“Cornell has proven particularly adept at signaling support for free expression without making any of the difficult decisions to defend it.”
Steve Baginski is a Cornell grad and a member of the Cornell Free Speech Alliance. He is calling out leadership at the school in a new piece at the New York Post:
Don’t buy Cornell’s PR baloney that it wants to ‘elevate’ free speech
A coalition of 13 university presidents, including Martha Pollack of Cornell, just launched a joint initiative to “elevate free speech” on campuses.
If you’re skeptical, so am I.
A closer look reveals a heavy helping of the usual buzzwords.
We’re told about the importance of “diverse communities” in “countering threats to democracy.”
The objective: “ensuring students are civically well-informed, productively engaged, and committed to democracy.”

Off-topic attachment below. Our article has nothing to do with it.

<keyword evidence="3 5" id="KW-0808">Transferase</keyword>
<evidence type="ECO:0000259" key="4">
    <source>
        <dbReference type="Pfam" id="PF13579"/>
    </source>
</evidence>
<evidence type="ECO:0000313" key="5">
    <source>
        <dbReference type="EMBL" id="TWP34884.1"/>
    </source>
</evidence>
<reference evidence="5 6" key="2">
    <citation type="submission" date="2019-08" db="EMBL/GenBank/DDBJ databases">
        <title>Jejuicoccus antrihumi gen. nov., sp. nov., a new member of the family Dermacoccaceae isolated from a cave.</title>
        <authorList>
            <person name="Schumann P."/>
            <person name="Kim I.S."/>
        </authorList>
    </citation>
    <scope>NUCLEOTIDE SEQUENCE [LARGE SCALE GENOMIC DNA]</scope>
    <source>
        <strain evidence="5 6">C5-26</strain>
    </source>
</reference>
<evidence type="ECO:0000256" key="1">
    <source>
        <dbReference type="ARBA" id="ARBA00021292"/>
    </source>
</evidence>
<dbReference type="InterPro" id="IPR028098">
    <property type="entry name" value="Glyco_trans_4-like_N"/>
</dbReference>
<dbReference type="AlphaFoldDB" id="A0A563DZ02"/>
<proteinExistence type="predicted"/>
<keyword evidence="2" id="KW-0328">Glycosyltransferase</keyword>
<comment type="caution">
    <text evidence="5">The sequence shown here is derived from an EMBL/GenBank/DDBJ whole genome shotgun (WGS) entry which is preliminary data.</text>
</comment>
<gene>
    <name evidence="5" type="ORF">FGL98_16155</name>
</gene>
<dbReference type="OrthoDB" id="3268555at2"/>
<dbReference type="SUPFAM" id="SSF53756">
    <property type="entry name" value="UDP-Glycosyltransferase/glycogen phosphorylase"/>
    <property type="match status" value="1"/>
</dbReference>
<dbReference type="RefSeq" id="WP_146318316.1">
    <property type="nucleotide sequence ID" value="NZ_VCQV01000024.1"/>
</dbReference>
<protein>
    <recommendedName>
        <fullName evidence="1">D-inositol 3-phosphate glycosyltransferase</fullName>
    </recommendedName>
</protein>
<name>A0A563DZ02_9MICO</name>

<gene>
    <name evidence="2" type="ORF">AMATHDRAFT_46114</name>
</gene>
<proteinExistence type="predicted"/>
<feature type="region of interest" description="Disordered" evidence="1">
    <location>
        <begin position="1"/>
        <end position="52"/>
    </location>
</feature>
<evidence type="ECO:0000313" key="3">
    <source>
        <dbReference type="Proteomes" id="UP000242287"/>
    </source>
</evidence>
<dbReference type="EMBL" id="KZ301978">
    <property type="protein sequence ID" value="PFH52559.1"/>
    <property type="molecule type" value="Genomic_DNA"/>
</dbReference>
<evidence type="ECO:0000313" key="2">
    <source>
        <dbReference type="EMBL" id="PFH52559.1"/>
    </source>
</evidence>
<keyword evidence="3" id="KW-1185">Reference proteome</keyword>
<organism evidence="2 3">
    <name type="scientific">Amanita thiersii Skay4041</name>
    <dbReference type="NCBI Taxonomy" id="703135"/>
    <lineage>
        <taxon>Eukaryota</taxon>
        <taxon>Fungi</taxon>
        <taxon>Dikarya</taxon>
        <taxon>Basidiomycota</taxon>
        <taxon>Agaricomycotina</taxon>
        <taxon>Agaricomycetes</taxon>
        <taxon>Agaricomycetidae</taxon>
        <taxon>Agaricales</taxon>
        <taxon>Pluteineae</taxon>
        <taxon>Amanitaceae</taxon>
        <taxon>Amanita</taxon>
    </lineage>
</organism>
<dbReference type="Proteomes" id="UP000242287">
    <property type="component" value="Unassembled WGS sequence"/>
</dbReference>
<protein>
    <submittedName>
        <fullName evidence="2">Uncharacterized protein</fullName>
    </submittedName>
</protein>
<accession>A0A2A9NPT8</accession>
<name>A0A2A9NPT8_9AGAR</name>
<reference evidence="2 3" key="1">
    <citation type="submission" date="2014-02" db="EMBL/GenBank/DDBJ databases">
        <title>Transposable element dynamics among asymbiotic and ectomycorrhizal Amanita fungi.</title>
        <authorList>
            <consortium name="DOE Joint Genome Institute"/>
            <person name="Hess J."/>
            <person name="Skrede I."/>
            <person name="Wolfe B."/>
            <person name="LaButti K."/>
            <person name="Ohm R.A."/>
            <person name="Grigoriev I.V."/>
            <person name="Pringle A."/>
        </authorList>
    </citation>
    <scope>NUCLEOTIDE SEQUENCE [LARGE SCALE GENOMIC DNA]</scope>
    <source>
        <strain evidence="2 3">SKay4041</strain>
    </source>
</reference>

All of which is great; none of which constitutes a bold stand for free speech.
It’s really just part of the empty PR campaign meant to deflect growing criticism of universities’ handling of academic-freedom concerns.
Cornell has proven particularly adept at signaling support for free expression without making any of the difficult decisions to defend it.
It named this academic year the “year of free speech,” only to promptly stock the steering committee with scholars who have a background in DEI, a dogma that runs directly counter to free speech by requiring faculty to pledge fealty to a political ideology.
We at the Cornell Free Speech Alliance have been calling on President Pollack to institute meaningful policy changes for two years.
While she has ignored us and refused our requests for meetings, we’re pleased that she has at least paid lip service to free speech with increasing frequency since our organization launched.
Nonetheless, the situation on campus remains dire.
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